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The importance of block of flats insurance

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One of the first lessons learned by any buy to let landlord is likely to be the importance of landlord’s insurance. In many cases, that it is an extremely simple and straight forward affair of matching the insurance cover required to the property in question and the tenants it is likely to house.

If you are the landlord of a block of flats, with different tenants holding different tenancies and over varying periods of time, the question of insurance might seem relatively more complicated.

In fact, provided you arrange specialist block of flats insurance, the issue may prove as simple and straight forward as ever.

Freehold or leasehold ownership?

Freeholders

If you own the freehold of the block, there is little question that you bear overall responsibility for the safety and protection of the whole block – and that includes the all-important issue of building insurance, which safeguards the structure and fabric of the whole block against such potentially serious risks as fire or explosions, storm damage or flooding.

Although your ownership of the whole block may pave the way for healthy financial returns, you have multiple dwelling units and tenants to take care of, each with their own kitchen, bathroom, and many other potential sources for something going wrong.

You might own a portfolio of individually scattered buy to let properties. The difference with a single block of flats, however, is that each unit sits cheek by jowl with its neighbour – and a problem encountered by just one of your tenants can spread in a trice to tenancies alongside or on adjacent floors.

Leaseholders

If you own the lease of the block, you are likely to pay both a ground rent and a maintenance charge to the freeholder. But you might usually count yourself lucky to be free of the responsibility for arranging building insurance for the exterior of the block and its common areas.

But you had better not dismiss the importance of block of flats insurance quite so quickly.

Although the freeholder – effectively, your landlord – typically arranges the building insurance, this may not be the case in your particular instance. Besides, you will need to know exactly what any building insurance covers – or fails to cover.

Even when you have satisfied yourself that adequate building insurance is in place for the block, there are other elements of insurance that are likely to prove indispensable:

Landlord liability indemnity insurance

  • whether you own the freehold or the leasehold of the block, as a landlord you bear a responsibility for taking every reasonable precaution to safeguard your tenants against injury or property damage;
  • if a tenant, one of their visitors, a neighbour, or even a passing member of the public is injured or has their property damaged through some contact with your block of flats, you may be held liable and sued for compensation;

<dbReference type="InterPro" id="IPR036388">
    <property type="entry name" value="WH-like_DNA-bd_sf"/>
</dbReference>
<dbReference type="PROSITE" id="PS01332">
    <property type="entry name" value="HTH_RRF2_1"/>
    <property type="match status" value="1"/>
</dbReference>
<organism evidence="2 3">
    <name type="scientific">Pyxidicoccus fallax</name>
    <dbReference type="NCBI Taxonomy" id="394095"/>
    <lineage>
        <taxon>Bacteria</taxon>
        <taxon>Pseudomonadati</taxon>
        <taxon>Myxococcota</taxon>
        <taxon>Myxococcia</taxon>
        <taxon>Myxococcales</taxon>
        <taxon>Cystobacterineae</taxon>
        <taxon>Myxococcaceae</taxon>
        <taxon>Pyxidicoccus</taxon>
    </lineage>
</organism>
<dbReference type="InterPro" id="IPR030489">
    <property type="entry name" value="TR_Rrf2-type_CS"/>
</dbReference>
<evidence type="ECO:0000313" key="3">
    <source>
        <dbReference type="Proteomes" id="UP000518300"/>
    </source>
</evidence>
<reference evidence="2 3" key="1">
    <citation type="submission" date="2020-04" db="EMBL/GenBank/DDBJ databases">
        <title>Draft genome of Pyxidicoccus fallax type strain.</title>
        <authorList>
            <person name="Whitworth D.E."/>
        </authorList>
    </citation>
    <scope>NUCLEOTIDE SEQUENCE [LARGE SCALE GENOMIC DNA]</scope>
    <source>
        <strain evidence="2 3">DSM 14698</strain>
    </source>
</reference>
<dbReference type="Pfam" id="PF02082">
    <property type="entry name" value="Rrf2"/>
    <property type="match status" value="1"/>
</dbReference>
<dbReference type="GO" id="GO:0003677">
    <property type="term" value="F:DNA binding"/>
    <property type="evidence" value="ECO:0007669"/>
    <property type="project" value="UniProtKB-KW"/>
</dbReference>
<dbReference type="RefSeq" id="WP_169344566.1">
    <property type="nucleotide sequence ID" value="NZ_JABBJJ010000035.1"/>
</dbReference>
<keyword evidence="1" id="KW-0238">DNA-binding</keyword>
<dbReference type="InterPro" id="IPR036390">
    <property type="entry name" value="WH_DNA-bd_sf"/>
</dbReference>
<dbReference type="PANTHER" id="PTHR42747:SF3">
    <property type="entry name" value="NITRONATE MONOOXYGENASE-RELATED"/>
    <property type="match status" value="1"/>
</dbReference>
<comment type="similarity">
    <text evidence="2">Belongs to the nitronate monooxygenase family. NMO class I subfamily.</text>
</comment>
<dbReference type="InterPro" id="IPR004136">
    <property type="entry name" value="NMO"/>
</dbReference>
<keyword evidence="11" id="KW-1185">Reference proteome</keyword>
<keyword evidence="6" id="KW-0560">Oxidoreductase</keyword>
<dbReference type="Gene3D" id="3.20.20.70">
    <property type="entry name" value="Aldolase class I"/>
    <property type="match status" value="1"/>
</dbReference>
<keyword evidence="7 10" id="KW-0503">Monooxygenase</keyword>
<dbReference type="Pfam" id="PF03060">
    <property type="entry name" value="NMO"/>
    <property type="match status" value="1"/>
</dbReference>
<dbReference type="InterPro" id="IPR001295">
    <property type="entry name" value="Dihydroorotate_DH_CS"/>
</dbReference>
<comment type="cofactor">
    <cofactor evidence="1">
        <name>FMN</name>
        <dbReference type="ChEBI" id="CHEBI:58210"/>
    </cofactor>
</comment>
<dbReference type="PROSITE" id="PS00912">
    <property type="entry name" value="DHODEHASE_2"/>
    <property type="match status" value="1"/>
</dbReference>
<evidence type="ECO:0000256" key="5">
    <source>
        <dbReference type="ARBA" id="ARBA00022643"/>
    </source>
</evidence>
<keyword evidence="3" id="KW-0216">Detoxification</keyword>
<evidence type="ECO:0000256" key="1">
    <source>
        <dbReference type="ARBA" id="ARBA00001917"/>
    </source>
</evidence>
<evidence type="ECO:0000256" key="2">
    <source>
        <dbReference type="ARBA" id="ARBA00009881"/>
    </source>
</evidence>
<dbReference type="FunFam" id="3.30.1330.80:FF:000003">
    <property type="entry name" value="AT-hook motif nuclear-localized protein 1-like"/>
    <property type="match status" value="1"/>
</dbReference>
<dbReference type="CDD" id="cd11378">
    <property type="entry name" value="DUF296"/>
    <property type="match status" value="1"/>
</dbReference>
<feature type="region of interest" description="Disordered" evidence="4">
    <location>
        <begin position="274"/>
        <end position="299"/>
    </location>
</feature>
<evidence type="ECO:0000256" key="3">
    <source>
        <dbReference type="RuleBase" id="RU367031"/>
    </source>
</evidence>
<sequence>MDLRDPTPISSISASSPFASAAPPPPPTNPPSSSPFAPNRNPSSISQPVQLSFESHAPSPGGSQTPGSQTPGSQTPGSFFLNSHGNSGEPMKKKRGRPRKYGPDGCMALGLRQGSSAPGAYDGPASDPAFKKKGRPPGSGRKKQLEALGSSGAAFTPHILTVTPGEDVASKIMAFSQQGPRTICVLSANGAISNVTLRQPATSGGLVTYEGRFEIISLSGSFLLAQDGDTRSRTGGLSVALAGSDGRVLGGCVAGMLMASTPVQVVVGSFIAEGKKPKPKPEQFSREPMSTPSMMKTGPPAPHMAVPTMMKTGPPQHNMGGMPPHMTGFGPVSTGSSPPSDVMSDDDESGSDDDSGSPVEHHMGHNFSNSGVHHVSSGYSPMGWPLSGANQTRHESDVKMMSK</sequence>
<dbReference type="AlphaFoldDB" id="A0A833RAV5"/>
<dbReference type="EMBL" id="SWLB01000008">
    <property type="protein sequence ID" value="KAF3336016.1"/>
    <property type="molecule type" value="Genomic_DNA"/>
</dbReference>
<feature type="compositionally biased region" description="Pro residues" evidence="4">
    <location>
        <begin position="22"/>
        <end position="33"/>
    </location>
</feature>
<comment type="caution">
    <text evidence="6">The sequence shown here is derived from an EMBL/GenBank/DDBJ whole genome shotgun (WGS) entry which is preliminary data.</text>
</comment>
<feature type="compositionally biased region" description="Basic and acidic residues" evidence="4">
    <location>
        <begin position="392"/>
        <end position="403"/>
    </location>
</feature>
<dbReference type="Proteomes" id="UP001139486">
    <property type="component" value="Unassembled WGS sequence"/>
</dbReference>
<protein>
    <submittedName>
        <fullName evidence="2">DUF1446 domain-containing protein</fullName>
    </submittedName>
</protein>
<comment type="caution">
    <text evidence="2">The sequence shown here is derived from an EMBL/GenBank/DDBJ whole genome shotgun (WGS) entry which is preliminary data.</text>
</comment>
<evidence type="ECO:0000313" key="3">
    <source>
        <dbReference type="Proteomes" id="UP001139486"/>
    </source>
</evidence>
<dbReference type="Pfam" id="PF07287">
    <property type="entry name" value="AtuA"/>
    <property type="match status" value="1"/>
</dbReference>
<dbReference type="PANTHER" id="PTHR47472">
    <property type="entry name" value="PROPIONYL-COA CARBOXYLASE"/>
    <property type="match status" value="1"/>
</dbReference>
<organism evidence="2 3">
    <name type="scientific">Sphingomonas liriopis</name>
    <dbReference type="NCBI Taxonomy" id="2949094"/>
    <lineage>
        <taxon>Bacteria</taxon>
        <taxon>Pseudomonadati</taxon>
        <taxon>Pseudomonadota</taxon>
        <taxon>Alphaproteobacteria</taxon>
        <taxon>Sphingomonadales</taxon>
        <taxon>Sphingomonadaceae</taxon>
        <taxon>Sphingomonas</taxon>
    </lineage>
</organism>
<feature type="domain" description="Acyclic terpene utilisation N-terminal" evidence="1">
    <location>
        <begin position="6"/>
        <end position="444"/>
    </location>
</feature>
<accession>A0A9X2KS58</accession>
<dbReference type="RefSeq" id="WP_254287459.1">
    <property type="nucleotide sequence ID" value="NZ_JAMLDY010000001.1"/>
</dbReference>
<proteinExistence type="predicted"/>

• landlord liability claims such as this may involve substantial sums – especially if physical injuries are concerned – and that is why block of flats insurance arranged by us here at UKinsuranceNET includes a minimum of £5 million of cover as standard;

Compensation for loss of rental income

  • whatever type of ownership you have, you may also need to make sure that your rental income is secure if an insured event leaves part or whole of the block temporarily uninhabitable and unlettable pending repairs and reinstatement;
  • typically, this is achieved through provisions in your block of flats insurance for compensation for such loss of rental income;

Contents insurance

  • although individual flats may be occupied by your tenants, you may still own furniture and furnishings in the flats or in common areas;
  • your block of flats insurance may provide cover for any such contents you own.

Right to Manage insurance

Of course, you might not own either the freehold or the leasehold of the entire block of flats, but simply the leasehold of a single flat. Block of flats insurance may still be a subject of particular interest to you.

That is because, together with a majority of the other leaseholders of flats in the block, you might have decided to exercise your Right to Manage.

As explained by the Association of Residential Managing Agents (ARMA), since the Commonhold and Leasehold Reform Act of 2002 leaseholders have had the legal right to take over the management of their block – including responsibility for its maintenance and the arranging of building insurance – from the freeholder or landlord.

Although this is typically a route to securing better value for money on the building insurance that is in place for the benefit of all the leaseholders, it is important that the Right to Manage Company that is set up arranges purpose-designed Right to Manage insurance to safeguard the integrity of the entire block of flats.

If you own a block of flats, ensuring you get the most comprehensive and cost-effective property insurance is key. Please contact us today on 01325 346 328 for a no-obligation chat about your landlord insurance needs or for a quote.